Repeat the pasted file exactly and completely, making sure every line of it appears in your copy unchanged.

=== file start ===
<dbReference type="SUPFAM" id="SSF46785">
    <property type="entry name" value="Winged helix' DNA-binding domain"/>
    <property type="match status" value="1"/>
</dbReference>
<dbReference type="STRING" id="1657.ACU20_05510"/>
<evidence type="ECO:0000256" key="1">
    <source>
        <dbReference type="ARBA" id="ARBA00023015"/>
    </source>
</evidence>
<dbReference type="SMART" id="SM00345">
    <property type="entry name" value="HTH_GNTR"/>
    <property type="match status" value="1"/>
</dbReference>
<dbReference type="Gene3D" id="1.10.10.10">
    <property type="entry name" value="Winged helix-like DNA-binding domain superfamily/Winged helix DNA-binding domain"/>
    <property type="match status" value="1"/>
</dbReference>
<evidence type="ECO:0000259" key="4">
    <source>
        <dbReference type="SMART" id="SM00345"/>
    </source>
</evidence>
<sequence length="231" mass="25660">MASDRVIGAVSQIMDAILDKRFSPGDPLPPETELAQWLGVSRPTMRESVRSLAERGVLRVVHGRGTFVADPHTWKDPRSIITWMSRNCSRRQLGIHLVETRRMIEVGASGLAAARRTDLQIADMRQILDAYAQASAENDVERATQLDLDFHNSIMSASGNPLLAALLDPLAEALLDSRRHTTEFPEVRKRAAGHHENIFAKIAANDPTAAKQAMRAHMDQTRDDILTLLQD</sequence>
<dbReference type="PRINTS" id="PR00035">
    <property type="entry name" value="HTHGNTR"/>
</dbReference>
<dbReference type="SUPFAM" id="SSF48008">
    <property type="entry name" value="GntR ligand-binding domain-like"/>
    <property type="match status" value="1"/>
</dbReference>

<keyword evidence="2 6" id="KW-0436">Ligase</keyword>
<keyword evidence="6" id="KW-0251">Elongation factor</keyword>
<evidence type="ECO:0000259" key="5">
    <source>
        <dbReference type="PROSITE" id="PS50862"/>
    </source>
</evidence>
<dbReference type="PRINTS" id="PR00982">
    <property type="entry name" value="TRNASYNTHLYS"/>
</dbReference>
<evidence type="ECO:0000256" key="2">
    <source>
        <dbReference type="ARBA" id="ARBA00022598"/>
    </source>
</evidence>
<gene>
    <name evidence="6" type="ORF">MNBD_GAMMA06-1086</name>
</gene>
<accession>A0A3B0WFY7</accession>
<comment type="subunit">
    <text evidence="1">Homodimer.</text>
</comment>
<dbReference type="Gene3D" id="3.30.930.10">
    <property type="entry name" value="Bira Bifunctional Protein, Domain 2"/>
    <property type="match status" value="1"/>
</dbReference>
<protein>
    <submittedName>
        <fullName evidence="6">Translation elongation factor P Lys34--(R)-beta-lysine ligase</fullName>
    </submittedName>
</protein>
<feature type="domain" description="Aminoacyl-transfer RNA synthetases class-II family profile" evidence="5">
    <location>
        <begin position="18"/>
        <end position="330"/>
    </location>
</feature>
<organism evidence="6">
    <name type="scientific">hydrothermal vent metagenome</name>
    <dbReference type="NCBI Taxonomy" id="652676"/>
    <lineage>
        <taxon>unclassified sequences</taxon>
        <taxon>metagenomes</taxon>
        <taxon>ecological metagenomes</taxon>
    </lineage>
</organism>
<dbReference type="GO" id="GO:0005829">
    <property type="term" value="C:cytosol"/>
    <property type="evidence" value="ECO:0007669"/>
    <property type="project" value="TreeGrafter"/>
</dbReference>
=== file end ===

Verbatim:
<dbReference type="SUPFAM" id="SSF46785">
    <property type="entry name" value="Winged helix' DNA-binding domain"/>
    <property type="match status" value="1"/>
</dbReference>
<dbReference type="STRING" id="1657.ACU20_05510"/>
<evidence type="ECO:0000256" key="1">
    <source>
        <dbReference type="ARBA" id="ARBA00023015"/>
    </source>
</evidence>
<dbReference type="SMART" id="SM00345">
    <property type="entry name" value="HTH_GNTR"/>
    <property type="match status" value="1"/>
</dbReference>
<dbReference type="Gene3D" id="1.10.10.10">
    <property type="entry name" value="Winged helix-like DNA-binding domain superfamily/Winged helix DNA-binding domain"/>
    <property type="match status" value="1"/>
</dbReference>
<evidence type="ECO:0000259" key="4">
    <source>
        <dbReference type="SMART" id="SM00345"/>
    </source>
</evidence>
<sequence length="231" mass="25660">MASDRVIGAVSQIMDAILDKRFSPGDPLPPETELAQWLGVSRPTMRESVRSLAERGVLRVVHGRGTFVADPHTWKDPRSIITWMSRNCSRRQLGIHLVETRRMIEVGASGLAAARRTDLQIADMRQILDAYAQASAENDVERATQLDLDFHNSIMSASGNPLLAALLDPLAEALLDSRRHTTEFPEVRKRAAGHHENIFAKIAANDPTAAKQAMRAHMDQTRDDILTLLQD</sequence>
<dbReference type="PRINTS" id="PR00035">
    <property type="entry name" value="HTHGNTR"/>
</dbReference>
<dbReference type="SUPFAM" id="SSF48008">
    <property type="entry name" value="GntR ligand-binding domain-like"/>
    <property type="match status" value="1"/>
</dbReference>

<keyword evidence="2 6" id="KW-0436">Ligase</keyword>
<keyword evidence="6" id="KW-0251">Elongation factor</keyword>
<evidence type="ECO:0000259" key="5">
    <source>
        <dbReference type="PROSITE" id="PS50862"/>
    </source>
</evidence>
<dbReference type="PRINTS" id="PR00982">
    <property type="entry name" value="TRNASYNTHLYS"/>
</dbReference>
<evidence type="ECO:0000256" key="2">
    <source>
        <dbReference type="ARBA" id="ARBA00022598"/>
    </source>
</evidence>
<gene>
    <name evidence="6" type="ORF">MNBD_GAMMA06-1086</name>
</gene>
<accession>A0A3B0WFY7</accession>
<comment type="subunit">
    <text evidence="1">Homodimer.</text>
</comment>
<dbReference type="Gene3D" id="3.30.930.10">
    <property type="entry name" value="Bira Bifunctional Protein, Domain 2"/>
    <property type="match status" value="1"/>
</dbReference>
<protein>
    <submittedName>
        <fullName evidence="6">Translation elongation factor P Lys34--(R)-beta-lysine ligase</fullName>
    </submittedName>
</protein>
<feature type="domain" description="Aminoacyl-transfer RNA synthetases class-II family profile" evidence="5">
    <location>
        <begin position="18"/>
        <end position="330"/>
    </location>
</feature>
<organism evidence="6">
    <name type="scientific">hydrothermal vent metagenome</name>
    <dbReference type="NCBI Taxonomy" id="652676"/>
    <lineage>
        <taxon>unclassified sequences</taxon>
        <taxon>metagenomes</taxon>
        <taxon>ecological metagenomes</taxon>
    </lineage>
</organism>
<dbReference type="GO" id="GO:0005829">
    <property type="term" value="C:cytosol"/>
    <property type="evidence" value="ECO:0007669"/>
    <property type="project" value="TreeGrafter"/>
</dbReference>